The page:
Outsourcing To Win: 4 Steps To An Effective Strategy
Here's what experts say CIOs and managers need to know to effectively manage a team of outsourcers and get the biggest bang for their IT dollars.
Next month, the U.S. government is expected to dole out one of the largest public sector contracts on record -- a $20 billion deal to revamp the telecommunications infrastructure used by virtually all major federal agencies. The project is called Networx, and to fulfill the deal contracting officials in Washington will tap a team of outsourcers comprised of some of the biggest names in tech services.
Create A Winning Outsourcing Team
1. Pick a "head coach" 2. Use standards religiously 3. Select team-oriented vendors only 4. Put balance in your lineup
It's an approach that contrasts markedly with some previous federal mega-projects, such as the Navy's 10-year effort to create the world's largest, most secure intranet, where a single outsourcer is handed the bulk of the work. The Navy awarded that contract to Electronic Data Systems in 2000. Now, however, federal officials say a different approach is necessary in an age in which outsourcing technology work means more than just handing over the keys to the mainframes, servers, and desktops.
"The team arrangement will provide us with all the components we need," says John Johnson, assistant commissioner for integrated technology services in the General Services Administration's Federal Acquisition Service, noting that the breadth of the Networx project -- it encompasses everything from VoIP installations to network security management -- is beyond the capabilities of a single vendor.
That kind of thinking is catching on with Johnson's counterparts in the private sector, CIOs at multinationals such as ABN Amro, General Motors, and Kimberly Clark. Those technology chiefs all hold sway at companies that in recent months have awarded billions in outsourcing contracts to teams of vendors in the hope of accessing so-called best-of-breed skills. "There is no single vendor who can satisfy all of our requirements... one size doesn't fit all," said ABN Amro CIO Lars Gustavsson last year, after he handed off the bulk of his IT operations to a team that includes Accenture, IBM, Infosys, Patni Computer Systems, and TCS, under contracts totaling more than $2 billion.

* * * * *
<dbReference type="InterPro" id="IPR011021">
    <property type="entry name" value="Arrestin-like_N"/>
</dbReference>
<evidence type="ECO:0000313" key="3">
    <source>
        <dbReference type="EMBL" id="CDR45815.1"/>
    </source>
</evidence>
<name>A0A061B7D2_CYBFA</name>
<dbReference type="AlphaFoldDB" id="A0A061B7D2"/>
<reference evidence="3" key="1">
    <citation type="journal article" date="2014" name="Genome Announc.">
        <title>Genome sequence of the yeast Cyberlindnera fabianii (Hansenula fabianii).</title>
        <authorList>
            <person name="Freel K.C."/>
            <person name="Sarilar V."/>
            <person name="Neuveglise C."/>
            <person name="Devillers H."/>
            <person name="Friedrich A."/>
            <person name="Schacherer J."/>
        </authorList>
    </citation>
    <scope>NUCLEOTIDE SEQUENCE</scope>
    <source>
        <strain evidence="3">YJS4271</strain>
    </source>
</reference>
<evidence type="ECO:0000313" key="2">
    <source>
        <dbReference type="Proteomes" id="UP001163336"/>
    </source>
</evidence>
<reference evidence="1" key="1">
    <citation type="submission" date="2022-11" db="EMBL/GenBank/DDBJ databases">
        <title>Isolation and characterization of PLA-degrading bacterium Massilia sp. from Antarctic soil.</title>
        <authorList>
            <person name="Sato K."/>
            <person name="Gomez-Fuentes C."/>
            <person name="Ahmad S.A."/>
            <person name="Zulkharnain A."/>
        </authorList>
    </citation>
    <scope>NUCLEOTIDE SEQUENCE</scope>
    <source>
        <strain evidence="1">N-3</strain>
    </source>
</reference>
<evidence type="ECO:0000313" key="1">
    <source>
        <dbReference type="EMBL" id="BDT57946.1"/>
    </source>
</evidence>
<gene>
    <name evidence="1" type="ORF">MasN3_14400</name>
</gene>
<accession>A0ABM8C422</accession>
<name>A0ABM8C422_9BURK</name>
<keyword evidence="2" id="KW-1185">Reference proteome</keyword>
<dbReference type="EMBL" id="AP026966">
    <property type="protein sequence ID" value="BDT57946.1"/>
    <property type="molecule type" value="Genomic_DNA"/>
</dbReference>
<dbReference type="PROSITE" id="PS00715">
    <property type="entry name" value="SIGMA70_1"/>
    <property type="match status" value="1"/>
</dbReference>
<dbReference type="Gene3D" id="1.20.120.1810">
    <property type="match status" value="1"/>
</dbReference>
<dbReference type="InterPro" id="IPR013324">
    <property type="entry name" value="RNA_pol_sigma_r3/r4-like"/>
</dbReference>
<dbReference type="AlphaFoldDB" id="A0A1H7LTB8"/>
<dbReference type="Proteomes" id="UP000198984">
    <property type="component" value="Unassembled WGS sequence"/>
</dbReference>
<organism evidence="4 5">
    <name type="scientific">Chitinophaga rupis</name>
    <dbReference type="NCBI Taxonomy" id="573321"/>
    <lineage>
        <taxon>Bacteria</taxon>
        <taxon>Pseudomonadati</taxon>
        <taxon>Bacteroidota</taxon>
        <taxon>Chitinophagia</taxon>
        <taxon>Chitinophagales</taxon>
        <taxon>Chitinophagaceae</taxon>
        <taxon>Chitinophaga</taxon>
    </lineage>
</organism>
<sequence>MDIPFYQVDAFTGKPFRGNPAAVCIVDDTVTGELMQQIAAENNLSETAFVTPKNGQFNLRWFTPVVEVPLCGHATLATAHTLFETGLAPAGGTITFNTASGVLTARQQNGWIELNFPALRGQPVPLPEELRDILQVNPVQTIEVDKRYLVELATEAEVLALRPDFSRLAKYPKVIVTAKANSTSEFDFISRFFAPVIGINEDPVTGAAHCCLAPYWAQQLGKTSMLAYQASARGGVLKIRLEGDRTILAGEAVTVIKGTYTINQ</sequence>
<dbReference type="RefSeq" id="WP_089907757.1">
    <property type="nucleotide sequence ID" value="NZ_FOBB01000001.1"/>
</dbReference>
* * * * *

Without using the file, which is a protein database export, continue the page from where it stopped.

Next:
A recent study of the strategies of 108 global companies that externally sourced more than $1 billion in IT work in the last 10 years found that 44% of them used one service provider, compared with 56% who used two or more. Few went as far as ABN Amro, though: Only 20% used four or more service providers, according to the study, which was authored by research firm Technology Partners International.
That's likely to change as companies hand more of their critical IT functions to outsourcers. A CIO now wants enough service providers familiar with his company and its business so that it's possible to shift work among them and keep all the vendors competing for more work. "Having more providers creates healthy competition," says Gartner outsourcing analyst Kurt Potter.
Choose A Head Coach
But while splitting an outsourcing contract among multiple vendors holds a number of advantages, it also brings with it increased management challenges as vendors multiply and the number of "throats to choke" multiplies. "There's no question that it can be a more challenging environment from a management perspective," says Liz Campbell, a consultant at outsourcing advisory firm EquaTerra.
Campbell says most companies lack the necessary management structure to effectively manage a team of outsourcers. With businesses spreading work around to more and more external contractors, they need to elevate vendor management to the executive level and hire the equivalent of a chief sourcing officer, she says. "There are not a lot of individuals within a company that have the multidisciplinary skills required for that sort of role."
5 Top Federal Initiatives For 2015As InformationWeek Government readers were busy firming up their fiscal year 2015 budgets, we asked them to rate more than 30 IT initiatives in terms of importance and current leadership focus. No surprise, among more than 30 options, security is No. 1. After that, things get less predictable.